Trinity Mirror PLC is one of the United Kingdom’s largest newspaper and magazine publishers, with a portfolio that includes 5 national newspapers, more than 130 regional newspapers, and more than 500 digital products. Trinity Mirror employs over 5,000 people in more than 60 locations, and has nine print sites across the United Kingdom.
After hosting its IT environment with another service provider for nine years, Trinity Mirror began to look for an alternative solution that would allow the company to be more agile. Neil McIntyre, Head of IT for Digital at Trinity Mirror, explains: “Historically, provisioning infrastructure took several weeks. It involved managing capital expenditure, ordering and installing services, and configuring applications.” Trinity Mirror also wanted an IT hosting environment which would provide improved data center resilience, with the ability to fail over as close to real time as possible.
The Trinity Mirror team looked at other cloud solutions but as McIntyre says, “We chose Amazon Web Services (AWS) because of the relative maturity of AWS solutions, the functionality of AWS self-serve tools, the resilience provided through multiple Availability Zones, and the scalability of the AWS Cloud. We also had team members with experience working with AWS. When we compared AWS to other cloud providers, we found that AWS enabled us to do everything in-house, which meant we could configure new solutions within minutes.”
The team initially chose one small website to demonstrate the flexibility and infrastructure of the AWS Cloud internally. McIntyre says, “The project was successful, and we have since ported over our flagship website—Mirror.co.uk—along with some of our other newspaper branded sites. Trinity Mirror is using Amazon Elastic Compute Cloud (Amazon EC2) instances, Amazon Relational Database Service (Amazon RDS) for MySQL, Elastic IP Addresses, and Elastic Load Balancing. The solution also incorporates Linux as the base operating system.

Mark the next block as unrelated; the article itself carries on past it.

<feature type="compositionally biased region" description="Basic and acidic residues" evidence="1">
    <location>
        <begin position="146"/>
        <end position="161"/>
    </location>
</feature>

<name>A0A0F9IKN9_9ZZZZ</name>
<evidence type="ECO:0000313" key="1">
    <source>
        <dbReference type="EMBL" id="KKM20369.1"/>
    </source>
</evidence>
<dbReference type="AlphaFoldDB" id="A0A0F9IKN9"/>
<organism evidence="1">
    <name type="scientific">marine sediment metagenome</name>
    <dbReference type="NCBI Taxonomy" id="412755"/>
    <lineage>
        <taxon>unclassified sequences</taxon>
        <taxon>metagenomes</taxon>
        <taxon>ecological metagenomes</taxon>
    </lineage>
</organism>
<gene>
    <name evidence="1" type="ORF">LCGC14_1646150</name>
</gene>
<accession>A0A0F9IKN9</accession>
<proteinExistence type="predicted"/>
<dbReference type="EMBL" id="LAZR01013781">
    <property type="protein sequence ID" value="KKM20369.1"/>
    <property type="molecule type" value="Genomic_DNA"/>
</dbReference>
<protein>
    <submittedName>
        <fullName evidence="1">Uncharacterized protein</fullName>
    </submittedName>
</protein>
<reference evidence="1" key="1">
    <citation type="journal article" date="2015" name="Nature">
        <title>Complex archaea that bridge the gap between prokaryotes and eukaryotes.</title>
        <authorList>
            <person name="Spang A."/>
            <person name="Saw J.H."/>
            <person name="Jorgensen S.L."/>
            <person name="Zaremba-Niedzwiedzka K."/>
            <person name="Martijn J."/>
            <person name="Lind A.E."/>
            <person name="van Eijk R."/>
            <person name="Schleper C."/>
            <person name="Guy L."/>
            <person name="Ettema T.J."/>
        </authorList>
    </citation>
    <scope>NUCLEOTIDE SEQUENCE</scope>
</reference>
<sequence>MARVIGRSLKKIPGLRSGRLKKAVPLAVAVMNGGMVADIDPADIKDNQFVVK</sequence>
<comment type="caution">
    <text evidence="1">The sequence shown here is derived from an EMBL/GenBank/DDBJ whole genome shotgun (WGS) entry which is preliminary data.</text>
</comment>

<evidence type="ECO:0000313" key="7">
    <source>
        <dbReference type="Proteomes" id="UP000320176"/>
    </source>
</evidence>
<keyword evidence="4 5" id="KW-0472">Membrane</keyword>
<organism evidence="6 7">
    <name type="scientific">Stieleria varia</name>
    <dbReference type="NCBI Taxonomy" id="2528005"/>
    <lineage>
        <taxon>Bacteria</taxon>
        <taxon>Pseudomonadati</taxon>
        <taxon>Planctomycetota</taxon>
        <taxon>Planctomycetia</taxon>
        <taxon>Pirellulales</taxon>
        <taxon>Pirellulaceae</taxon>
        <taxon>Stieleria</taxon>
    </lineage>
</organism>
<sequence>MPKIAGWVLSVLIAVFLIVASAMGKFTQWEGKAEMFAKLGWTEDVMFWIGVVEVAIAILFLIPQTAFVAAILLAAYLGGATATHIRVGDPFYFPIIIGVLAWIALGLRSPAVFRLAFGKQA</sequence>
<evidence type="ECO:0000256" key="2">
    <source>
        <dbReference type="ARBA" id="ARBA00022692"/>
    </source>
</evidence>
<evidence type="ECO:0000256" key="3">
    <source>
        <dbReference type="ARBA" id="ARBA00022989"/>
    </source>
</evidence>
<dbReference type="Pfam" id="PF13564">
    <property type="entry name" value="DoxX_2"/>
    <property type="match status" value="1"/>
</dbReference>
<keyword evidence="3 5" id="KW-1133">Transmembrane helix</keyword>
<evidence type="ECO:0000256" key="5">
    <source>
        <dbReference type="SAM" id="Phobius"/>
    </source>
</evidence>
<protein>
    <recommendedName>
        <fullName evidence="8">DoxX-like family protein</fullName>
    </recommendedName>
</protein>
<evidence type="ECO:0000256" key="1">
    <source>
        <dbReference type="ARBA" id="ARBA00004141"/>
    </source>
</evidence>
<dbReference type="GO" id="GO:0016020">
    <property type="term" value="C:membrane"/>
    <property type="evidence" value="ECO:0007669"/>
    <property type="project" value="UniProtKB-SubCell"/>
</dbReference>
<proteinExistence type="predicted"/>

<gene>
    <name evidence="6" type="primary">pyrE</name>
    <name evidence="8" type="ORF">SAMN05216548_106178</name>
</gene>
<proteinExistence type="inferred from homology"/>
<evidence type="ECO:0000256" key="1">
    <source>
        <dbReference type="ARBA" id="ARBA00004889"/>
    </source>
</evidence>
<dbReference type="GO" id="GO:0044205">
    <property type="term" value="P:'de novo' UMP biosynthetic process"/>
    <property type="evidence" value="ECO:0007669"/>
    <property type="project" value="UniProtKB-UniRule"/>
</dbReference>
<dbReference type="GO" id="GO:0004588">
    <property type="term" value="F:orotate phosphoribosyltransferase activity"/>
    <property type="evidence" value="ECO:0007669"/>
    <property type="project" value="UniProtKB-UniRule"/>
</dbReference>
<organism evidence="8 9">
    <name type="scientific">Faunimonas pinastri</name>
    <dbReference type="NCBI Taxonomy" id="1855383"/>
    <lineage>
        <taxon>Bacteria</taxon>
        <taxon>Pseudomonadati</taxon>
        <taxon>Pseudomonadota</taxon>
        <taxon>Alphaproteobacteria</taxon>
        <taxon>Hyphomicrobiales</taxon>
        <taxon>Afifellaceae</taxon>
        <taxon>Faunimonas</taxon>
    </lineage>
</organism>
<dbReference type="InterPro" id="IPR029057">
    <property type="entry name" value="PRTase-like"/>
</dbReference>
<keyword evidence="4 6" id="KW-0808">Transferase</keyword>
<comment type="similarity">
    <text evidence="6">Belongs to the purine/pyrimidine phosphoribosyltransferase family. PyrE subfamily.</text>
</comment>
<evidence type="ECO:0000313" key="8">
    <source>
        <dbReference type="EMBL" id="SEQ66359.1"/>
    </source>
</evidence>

Trinity Mirror has not had any infrastructure-related outages since using AWS. The home page of the Mirror.co.uk website has experienced almost 100 percent availability since migrating to AWS. “We estimate that without AWS, our operational costs would have increased if we were to implement the same level of resilience, and our capital expenditure would have also increased,” McIntyre says.
The team has also been impressed with AWS Support. McIntyre says, “On the rare occasion that we have issues, AWS Support engineers are able to assist us immediately. Thanks to AWS Support, we are now able to be self-sufficient; however, we are thankful for the guaranteed comfort of a service level agreement response time.”
McIntyre concludes, “AWS is now an integral part of Trinity Mirror. We plan to migrate all newspaper branded sites to AWS by 2013. There is no reason for us to build a new site and not put it on AWS.”
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